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The human immunodeficiency virus (HIV) is the cause of acquired immune deficiency syndrome (AIDS). No other communicable disease is responsible for more adult deaths today.

Last year, HIV killed a record 2.6 million people and has caused the deaths of some 16 million people since the epidemic began. Today, some 33 million people are living with HIV/AIDS, according to estimates by the Joint United Nations Programme on HIV/AIDS (UNAIDS) and the World Health Organization, and during 1999, some 5.6 million people became infected with the virus.

The brunt of the disease burden globally has been borne by Sub-Saharan Africa, where some 70 per cent of all HIV-positive people live. However, infection has sharply increased in other regions including Eastern Europe and South Asia.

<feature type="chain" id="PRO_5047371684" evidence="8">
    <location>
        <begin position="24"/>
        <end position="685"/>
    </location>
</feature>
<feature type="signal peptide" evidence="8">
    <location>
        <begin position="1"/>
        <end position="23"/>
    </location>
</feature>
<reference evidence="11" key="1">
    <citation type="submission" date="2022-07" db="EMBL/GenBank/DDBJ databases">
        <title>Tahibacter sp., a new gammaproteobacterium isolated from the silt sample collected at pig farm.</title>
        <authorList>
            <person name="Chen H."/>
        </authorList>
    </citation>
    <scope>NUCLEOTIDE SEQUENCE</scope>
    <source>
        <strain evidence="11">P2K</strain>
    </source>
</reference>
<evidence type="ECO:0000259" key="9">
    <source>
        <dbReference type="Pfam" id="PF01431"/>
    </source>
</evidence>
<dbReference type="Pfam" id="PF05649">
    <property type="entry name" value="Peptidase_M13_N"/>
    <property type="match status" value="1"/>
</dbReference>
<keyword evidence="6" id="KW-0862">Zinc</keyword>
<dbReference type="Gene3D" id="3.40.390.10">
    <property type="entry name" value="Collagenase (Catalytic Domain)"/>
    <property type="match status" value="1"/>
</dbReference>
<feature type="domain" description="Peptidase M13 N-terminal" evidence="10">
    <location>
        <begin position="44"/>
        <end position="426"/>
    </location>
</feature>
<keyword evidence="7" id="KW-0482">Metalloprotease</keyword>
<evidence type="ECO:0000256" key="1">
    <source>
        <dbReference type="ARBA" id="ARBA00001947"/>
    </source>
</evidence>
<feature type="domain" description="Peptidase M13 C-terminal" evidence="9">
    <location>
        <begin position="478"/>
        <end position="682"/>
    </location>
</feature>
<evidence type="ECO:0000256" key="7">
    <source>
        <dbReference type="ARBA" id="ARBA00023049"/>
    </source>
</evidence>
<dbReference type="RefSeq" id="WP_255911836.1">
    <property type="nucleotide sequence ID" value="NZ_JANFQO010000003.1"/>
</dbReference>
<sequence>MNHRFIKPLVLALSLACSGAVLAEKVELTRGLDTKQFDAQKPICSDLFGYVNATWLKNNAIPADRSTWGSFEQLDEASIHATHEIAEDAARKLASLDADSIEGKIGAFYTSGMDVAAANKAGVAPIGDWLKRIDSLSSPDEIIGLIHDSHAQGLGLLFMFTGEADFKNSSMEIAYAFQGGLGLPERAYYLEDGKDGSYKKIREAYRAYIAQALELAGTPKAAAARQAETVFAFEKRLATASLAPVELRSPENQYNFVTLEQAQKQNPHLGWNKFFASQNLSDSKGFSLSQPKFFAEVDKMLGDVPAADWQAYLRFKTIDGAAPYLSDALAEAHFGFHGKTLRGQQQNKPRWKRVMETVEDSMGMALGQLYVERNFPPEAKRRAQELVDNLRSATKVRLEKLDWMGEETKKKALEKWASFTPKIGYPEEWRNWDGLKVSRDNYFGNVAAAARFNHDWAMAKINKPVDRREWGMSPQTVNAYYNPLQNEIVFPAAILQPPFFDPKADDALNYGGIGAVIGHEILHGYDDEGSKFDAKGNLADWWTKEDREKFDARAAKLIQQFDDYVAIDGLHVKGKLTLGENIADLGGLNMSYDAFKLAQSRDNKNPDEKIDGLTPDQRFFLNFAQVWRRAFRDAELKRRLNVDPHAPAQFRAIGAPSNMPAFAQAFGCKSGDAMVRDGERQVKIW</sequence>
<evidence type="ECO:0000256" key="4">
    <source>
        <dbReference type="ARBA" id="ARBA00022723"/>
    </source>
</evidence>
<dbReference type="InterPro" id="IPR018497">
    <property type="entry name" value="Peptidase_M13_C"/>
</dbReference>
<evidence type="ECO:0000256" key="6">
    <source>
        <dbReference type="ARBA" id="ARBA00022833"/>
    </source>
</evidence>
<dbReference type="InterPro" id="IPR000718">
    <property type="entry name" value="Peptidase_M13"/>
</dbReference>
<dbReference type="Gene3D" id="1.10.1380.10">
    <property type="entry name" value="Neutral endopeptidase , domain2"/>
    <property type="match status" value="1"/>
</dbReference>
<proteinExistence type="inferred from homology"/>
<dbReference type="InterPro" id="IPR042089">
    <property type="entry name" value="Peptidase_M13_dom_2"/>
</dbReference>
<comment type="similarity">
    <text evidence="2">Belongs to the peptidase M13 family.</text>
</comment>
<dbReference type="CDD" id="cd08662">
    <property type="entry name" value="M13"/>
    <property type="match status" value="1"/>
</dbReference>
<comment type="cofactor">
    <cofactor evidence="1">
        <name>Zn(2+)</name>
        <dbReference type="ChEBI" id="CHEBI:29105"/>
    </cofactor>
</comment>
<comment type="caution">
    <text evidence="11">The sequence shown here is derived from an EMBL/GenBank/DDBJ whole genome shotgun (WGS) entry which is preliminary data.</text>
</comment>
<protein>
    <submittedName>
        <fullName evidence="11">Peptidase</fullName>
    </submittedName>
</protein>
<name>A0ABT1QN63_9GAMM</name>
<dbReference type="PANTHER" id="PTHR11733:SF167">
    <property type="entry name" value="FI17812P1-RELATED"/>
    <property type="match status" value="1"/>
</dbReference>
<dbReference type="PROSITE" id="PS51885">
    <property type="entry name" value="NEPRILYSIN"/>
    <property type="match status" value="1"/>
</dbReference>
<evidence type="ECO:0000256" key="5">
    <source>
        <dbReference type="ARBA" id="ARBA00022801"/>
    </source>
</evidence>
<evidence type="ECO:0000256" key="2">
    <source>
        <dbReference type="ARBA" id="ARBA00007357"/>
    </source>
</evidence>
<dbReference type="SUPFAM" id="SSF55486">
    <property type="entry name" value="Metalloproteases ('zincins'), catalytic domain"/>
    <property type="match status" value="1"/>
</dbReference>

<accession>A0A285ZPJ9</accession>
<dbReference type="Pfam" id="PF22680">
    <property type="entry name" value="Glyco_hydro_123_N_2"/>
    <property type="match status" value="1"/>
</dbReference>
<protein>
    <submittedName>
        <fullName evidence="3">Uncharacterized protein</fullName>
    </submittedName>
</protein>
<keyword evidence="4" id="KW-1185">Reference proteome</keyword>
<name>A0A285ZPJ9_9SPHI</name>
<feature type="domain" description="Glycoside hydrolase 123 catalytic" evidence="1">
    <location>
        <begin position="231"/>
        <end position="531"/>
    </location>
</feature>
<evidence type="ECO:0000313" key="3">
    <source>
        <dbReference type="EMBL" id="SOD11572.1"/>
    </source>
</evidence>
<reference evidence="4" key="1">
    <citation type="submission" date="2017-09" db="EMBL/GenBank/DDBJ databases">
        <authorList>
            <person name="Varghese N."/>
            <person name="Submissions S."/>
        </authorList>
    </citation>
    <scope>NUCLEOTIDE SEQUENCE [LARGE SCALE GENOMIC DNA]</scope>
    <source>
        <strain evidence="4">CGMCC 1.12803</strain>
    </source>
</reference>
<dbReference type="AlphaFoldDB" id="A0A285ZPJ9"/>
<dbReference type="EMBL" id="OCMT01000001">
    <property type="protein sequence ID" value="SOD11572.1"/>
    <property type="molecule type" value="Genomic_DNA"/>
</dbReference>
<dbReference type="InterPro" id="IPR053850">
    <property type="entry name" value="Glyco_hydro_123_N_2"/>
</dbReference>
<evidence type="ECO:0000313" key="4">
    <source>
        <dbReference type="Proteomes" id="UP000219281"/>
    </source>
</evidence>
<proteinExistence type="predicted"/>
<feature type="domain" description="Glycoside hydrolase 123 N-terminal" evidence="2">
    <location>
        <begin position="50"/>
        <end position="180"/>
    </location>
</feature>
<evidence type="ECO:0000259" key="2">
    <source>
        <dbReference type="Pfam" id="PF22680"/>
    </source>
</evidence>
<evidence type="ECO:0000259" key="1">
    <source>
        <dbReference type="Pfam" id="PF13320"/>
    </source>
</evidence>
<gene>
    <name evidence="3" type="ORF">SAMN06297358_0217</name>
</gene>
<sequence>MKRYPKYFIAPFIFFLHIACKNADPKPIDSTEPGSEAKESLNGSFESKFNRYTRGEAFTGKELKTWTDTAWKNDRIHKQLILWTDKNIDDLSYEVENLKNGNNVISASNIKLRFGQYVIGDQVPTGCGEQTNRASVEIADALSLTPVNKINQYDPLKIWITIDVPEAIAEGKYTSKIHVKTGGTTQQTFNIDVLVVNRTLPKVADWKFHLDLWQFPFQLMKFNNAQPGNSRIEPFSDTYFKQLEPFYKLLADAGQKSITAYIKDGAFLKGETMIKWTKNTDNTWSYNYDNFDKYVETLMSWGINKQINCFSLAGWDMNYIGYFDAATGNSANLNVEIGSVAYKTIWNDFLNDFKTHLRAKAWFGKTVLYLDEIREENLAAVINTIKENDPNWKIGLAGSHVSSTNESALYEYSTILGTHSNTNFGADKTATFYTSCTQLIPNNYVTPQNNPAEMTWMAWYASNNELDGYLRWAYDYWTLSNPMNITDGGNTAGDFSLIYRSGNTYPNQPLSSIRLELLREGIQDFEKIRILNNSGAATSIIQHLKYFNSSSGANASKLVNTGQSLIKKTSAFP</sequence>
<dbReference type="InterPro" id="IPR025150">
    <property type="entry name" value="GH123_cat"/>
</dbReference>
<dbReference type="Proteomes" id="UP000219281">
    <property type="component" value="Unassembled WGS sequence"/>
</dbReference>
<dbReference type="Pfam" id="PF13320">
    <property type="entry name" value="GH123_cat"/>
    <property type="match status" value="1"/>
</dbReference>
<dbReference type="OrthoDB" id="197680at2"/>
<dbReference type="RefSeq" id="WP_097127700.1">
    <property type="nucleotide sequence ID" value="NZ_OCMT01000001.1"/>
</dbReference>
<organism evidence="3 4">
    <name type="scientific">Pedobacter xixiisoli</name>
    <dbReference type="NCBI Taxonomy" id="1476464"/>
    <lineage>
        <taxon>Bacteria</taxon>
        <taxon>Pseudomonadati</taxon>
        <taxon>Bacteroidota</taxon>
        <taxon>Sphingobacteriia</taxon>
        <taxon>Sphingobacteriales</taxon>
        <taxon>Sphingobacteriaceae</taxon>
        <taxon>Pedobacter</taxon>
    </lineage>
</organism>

HIV is spread by sexual contact, from mother to child during pregnancy, childbirth and through breast milk, and through infected blood and the use of shared needles.

Effective drug treatments have become available for HIV in the 1990s in the industrialized countries. These drugs can significantly prolong life although they cannot be called cures. However, the high cost of these drugs puts them far beyond the reach of most people affected with HIV, who live in low-income countries. Vaccines for HIV remain an urgent need. Despite unprecedented research, however, no vaccine for HIV has yet been licensed although a number are in trials.

For the most recent UNAIDS/WHO update on the epidemic, dated June 2000, see:

For updated information on HIV vaccine development and links to other sites see:

For information on HIV vaccines and related news see:

For new UNAIDS guidelines on the ethics of HIV vaccine research, see:
Guidance Document on Ethical Considerations in HIV Preventive Vaccine Research (Word document - 212kb)



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